But, as Del. Gerald F. Devlin (D-Prince George's) said he todl his county assessor: "There is pretty much the same appreciation for your (the assessor's) efficiency as there was in France for Dr. Guillotine and the efficiency he brought to capital punishment."

With no discernible exceptions legislators feel they have been unjustly blamed for high taxes. Whether the tax rate is $4.11 per $100 of assessed value (county tax rate plus a statewide surcharge), as in Prince George's, or $2.60, as in Washington County, citizens have brought their assessment woes to the General Assembly rather than local government because the state assesses value. Many legislators feel that the county governments, some of which have lately styled themselves as citizen advocates in sympathy with constituents, should have to take more of the heat.

"My whole problem with this assessment thing is that it's a blackdoor approach to taxing," complained Del. Donald F. Munson (R-Washington).

Speaker of the House John Hanson Briscoe (D-St. Mary's) claims that the counties are passing the buck to the state and "living off re-assessments." In his county, Briscoe said, property taxes have been reduced by 15 cents because the tax base has grown through increased assessments.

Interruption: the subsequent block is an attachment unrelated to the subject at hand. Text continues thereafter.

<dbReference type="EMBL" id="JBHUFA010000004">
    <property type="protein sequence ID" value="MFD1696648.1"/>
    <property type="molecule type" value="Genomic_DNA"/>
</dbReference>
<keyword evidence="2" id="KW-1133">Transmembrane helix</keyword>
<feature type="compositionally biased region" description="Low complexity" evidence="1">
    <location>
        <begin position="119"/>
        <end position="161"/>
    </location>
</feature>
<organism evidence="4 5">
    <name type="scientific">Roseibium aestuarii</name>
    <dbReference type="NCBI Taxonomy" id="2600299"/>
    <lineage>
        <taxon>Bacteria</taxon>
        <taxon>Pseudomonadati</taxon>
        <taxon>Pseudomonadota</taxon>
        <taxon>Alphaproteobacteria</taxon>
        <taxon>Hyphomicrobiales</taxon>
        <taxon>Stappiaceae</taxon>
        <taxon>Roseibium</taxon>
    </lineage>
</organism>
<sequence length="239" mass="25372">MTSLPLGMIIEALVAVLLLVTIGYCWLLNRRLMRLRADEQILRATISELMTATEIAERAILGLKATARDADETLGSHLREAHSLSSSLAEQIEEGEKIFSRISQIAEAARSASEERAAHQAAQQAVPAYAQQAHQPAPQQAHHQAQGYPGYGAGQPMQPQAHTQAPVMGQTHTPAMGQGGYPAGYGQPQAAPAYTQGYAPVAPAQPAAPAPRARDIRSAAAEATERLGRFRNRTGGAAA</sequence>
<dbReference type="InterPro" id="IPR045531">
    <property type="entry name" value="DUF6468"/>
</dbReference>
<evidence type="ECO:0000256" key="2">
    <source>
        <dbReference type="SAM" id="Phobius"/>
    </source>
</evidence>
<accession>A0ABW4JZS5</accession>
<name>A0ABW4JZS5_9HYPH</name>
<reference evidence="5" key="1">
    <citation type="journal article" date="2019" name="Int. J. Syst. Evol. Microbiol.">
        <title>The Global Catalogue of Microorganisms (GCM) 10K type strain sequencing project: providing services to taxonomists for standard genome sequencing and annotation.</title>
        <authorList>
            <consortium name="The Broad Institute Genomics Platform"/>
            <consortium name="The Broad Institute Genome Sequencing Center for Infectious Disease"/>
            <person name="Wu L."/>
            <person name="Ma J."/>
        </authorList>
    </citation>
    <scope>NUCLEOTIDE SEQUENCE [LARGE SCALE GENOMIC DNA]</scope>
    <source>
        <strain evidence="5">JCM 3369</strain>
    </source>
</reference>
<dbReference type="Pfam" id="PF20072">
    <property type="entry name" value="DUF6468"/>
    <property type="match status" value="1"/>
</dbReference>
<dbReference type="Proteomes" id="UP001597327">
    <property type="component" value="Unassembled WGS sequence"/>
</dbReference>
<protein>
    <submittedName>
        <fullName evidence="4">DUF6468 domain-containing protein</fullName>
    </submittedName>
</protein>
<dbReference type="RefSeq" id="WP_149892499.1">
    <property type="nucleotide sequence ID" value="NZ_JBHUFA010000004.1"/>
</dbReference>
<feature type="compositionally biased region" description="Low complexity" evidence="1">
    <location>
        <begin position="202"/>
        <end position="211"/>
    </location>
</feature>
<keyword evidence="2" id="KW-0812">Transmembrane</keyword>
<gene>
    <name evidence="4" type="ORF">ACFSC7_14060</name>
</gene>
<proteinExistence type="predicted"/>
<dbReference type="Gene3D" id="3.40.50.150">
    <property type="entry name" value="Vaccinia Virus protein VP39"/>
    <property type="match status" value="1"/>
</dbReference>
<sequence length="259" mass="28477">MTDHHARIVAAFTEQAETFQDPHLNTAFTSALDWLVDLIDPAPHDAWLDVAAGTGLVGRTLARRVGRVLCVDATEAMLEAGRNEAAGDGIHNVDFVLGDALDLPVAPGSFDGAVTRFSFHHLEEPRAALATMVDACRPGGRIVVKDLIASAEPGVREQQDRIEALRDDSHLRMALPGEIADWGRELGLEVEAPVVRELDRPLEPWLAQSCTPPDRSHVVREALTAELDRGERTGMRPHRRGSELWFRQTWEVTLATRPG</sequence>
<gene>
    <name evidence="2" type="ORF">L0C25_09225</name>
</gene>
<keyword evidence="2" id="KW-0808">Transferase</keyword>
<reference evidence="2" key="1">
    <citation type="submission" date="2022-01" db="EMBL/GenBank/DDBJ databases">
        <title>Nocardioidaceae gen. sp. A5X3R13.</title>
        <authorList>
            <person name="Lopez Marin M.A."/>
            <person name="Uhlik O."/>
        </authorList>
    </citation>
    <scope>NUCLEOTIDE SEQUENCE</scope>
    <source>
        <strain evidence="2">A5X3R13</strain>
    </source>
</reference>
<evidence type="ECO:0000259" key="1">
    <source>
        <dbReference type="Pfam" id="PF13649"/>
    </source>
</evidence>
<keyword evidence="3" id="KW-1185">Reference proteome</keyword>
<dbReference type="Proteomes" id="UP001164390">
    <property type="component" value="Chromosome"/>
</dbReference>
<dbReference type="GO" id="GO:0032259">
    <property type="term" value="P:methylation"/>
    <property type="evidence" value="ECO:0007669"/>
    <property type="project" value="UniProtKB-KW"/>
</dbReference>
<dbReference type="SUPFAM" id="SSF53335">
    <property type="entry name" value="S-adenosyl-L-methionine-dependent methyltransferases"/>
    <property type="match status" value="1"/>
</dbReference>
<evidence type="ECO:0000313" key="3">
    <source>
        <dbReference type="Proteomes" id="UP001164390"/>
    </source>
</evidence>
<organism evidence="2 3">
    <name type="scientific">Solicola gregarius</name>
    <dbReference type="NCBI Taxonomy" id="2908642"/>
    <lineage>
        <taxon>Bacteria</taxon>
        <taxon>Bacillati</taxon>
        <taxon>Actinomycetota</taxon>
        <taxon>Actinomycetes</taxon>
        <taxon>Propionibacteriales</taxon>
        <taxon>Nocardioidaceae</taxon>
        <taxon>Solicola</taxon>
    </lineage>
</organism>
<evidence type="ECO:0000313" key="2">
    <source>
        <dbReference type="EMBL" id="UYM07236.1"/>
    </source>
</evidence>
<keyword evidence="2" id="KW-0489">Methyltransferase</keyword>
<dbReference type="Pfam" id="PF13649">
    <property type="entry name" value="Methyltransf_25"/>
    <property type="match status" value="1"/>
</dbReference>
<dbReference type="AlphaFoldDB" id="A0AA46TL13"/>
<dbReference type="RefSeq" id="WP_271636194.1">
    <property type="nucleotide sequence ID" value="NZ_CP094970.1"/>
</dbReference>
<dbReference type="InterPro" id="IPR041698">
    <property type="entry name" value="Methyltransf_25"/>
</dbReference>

The assessors themselves say they are none too pleased at being labeled cruel bureacrats simply because they have followed the law and assessed L. Shoemaker, director of the stated Department of Assessment and Taxation, has asked the Assembly to allow his office to make new assessments every three years rather than annually and require assessors to receive official certification.

"There isn't really any difference in the uproar over the last three years except the area," contended Shoemaker. "There's always too much controversy any year if you ask me; this year in Prince George's and Montgomery Counties, last year in Baltimore City and before that in Baltimore County."